Let me ask you a simple question. Do you have a favourite tipple? Why is it your favourite? Was it always your favourite? What was your previous favourite? What made you change? If you tried your current favourite sooner, would you have had more enjoyment out of life? Do you think it is likely that one day you will try another drink and like it better? Maybe you could apply this argument to your job, hobby if this is more meaningful. The thing most of will get out of this little exercise is the realisation that we probably all miss out on a great deal by being adverse to trying new things until we find ourselves directly in their path and suddenly discover a new source of pleasure or value. The second point that generally emerges from this exercise is the realisation that we are all generally content with adequacy rather than in pursuit of excellence or optimisation of value or pleasure perceived. (I feel another blog coming on)
Now let’s play for bigger stakes. Does your family have a favourite restaurant? Was this always the case?. How did you arrive at the consensus that this was you favourite restaurant? Are there one or two who don’t agree, but go along to keep the peace?
What would have to happen in order for you to adapt a new restaurant? What would make you seek out a new one, who would instigate this and how would the decision get made? I suspect that these simple questions woke a few skeletons in most household cupboards. Hopefully they also lead you to consider how your family deal with these issues. Does one person lay the law down and solve the issue? Do you talk it out until there is consensus? Do you give way to certain individuals who seem to have the knack of getting their own way? Or maybe there’s a close knit clique who stick together and dominate everything. How will you decide whether it was a good decision or whether to keep trying? What will make you settle for a new place? Fatigue? Lack of ideas? Adequacy? Excellence? There are many potential ways forward, but that’s not as important as stopping to think about how a close knit organisation with trust and communication go about changing their behaviour in some small way.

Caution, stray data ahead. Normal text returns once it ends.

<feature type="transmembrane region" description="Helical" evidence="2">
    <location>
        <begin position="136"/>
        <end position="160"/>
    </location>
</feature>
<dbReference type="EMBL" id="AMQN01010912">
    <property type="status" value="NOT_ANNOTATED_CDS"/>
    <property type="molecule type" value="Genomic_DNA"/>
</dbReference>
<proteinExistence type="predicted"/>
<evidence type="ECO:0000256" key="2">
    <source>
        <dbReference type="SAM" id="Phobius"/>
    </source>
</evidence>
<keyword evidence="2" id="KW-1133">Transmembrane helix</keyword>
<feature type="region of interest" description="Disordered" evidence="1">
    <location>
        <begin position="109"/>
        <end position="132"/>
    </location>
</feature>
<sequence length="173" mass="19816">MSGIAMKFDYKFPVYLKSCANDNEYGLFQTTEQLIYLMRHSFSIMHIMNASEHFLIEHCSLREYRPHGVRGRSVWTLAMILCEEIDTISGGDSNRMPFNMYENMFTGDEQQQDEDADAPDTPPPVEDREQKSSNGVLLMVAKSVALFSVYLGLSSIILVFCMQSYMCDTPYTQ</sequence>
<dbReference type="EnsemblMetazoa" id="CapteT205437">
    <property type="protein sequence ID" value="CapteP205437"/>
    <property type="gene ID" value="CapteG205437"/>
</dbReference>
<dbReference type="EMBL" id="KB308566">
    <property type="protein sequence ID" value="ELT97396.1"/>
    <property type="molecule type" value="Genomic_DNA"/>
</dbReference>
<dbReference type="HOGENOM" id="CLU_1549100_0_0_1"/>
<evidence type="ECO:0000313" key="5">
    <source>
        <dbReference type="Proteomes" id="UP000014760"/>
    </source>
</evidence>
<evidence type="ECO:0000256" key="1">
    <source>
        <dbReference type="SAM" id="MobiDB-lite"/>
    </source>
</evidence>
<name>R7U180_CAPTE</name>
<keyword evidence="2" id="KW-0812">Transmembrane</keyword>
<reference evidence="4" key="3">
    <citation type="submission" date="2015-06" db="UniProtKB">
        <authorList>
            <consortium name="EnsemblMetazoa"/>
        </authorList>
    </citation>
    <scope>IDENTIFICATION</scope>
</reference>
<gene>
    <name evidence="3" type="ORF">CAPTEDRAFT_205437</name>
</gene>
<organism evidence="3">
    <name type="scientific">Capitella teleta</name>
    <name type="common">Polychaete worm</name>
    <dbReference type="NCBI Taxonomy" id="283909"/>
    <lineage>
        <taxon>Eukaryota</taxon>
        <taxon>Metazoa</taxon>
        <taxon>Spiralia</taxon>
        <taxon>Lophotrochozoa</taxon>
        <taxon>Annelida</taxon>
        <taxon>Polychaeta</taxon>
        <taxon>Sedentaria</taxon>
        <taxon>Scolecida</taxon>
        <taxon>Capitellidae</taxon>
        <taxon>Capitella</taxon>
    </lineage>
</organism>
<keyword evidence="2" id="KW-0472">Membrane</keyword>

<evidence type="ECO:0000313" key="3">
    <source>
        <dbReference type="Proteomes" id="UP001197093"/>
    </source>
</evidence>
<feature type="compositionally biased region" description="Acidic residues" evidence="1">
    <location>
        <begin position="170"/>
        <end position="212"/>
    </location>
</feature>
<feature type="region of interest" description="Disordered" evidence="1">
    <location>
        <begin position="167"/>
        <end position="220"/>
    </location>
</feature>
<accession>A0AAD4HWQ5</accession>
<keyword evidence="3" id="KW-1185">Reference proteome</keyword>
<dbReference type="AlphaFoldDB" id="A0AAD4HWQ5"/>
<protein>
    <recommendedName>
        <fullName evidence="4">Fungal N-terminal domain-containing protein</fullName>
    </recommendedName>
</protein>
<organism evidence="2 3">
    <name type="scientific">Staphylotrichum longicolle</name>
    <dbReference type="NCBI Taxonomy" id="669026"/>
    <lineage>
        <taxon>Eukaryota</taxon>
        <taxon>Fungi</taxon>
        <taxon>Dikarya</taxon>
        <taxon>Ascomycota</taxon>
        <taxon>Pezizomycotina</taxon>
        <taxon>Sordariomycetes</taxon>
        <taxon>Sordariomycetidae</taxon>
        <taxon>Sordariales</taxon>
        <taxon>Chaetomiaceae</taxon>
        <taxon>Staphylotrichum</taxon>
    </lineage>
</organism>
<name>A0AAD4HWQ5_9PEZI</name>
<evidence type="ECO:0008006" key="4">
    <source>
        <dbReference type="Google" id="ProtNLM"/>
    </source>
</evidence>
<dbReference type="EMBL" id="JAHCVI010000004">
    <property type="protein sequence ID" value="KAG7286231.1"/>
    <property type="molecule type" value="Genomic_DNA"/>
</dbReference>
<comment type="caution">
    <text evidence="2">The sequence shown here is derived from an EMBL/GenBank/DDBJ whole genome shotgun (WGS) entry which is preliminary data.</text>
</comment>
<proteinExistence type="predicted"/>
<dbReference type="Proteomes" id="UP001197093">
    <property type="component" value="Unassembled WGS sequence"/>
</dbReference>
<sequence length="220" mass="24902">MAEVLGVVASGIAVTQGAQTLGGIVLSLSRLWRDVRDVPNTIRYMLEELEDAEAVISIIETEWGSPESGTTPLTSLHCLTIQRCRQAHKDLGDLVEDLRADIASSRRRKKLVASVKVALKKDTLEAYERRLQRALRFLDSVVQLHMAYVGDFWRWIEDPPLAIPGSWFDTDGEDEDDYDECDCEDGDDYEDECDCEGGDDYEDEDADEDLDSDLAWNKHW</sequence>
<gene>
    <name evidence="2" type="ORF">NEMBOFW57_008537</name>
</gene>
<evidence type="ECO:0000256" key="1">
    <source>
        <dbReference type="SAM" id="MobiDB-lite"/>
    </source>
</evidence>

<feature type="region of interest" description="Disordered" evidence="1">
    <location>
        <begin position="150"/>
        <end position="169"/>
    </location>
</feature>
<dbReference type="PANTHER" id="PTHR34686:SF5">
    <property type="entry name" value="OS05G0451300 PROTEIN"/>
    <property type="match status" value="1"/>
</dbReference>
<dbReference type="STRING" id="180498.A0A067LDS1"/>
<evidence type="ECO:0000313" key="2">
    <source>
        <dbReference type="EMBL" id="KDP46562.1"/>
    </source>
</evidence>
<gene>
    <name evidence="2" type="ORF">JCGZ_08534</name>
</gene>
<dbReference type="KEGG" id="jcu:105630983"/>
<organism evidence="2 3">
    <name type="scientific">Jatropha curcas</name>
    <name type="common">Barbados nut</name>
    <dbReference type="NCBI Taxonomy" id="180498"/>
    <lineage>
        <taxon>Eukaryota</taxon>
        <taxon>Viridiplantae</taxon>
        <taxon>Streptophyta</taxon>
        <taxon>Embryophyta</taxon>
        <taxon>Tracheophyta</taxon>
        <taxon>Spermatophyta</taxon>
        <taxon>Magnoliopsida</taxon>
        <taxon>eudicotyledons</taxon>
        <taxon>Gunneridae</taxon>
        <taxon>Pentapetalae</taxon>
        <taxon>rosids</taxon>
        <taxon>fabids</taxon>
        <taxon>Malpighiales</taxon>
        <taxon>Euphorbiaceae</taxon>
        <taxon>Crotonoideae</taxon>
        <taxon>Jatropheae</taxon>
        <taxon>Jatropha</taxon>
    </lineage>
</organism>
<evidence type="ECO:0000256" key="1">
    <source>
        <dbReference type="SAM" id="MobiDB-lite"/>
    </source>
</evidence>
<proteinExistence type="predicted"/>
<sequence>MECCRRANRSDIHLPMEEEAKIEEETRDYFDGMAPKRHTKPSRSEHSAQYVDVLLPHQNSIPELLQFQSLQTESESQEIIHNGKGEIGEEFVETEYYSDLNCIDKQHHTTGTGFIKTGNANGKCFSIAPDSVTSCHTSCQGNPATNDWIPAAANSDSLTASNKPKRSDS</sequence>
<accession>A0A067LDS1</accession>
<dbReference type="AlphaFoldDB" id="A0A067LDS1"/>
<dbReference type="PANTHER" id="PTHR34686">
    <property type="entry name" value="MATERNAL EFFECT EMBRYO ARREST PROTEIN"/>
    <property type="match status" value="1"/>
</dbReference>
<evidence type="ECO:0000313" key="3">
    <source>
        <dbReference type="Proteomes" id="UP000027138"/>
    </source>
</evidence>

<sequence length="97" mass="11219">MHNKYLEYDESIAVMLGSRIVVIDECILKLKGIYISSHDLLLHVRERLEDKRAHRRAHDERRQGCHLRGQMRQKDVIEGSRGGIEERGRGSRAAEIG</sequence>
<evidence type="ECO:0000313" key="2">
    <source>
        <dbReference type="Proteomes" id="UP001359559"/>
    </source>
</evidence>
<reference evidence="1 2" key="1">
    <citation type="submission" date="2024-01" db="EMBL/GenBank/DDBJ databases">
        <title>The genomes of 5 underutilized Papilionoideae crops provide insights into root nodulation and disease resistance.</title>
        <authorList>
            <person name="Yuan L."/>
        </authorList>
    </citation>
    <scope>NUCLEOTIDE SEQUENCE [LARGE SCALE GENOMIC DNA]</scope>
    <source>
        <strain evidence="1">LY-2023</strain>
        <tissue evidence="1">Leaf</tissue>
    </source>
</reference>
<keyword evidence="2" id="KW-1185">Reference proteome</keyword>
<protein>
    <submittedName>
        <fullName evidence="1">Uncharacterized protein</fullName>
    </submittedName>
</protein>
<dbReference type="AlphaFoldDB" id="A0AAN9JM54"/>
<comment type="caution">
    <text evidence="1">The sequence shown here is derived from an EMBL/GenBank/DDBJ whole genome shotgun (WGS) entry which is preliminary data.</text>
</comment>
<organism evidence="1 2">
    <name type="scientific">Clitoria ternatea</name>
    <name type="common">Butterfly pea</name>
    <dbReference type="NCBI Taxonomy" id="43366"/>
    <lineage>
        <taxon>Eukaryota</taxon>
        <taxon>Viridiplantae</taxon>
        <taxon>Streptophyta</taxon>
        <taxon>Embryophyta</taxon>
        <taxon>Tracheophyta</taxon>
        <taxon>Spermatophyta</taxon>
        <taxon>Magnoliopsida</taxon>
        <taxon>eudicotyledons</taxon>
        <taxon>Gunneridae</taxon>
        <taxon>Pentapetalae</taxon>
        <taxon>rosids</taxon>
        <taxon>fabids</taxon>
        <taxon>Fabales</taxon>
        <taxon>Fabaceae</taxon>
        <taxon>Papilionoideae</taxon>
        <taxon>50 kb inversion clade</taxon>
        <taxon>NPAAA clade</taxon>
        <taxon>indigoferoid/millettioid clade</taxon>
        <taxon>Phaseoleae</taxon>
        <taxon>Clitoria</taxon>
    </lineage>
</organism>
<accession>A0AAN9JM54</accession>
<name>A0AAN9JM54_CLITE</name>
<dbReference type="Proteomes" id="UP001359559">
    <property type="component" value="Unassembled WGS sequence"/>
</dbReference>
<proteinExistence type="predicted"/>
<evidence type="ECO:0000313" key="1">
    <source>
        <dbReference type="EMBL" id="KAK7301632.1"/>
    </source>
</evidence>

Now let me give you a puzzle to solve. By the way there’s no right or wrong answer to this.
Five monkeys were thrown in a cage with a banana on a shelf in the centre. Each time a monkey approached the banana all the monkeys were sprayed with ice cold water from a hydrant so very soon they began to attack any monkey who approached the banana in order to avoid being sprayed. Then the hydrant was taken away and each monkey was replaced with a new one over a period of months. Each new monkey approached the banana and was immediately beaten up, therefore quickly learning the rules. Eventually there was not a single monkey left who had seen the fire hydrant yet the beatings continued. If you were the next monkey to be put in the cage, what would your strategy be?. If you were a monkey put in the cage to stop them beating each other, how would you approach it? If you were the scientist controlling the experiment, how would you stop the beatings.
So what have we learned today?
If you don’t accept change you will be the loser in the end. Most good things come about as a result of change. Most, if not all change is forced upon us including changes for the better. Change in a small group is complex, change in an organisation is as much art as science and the consequence of getting it wrong is to create a self-destructive culture.
If you are planning a new product think long and hard about asking customers to change their habits.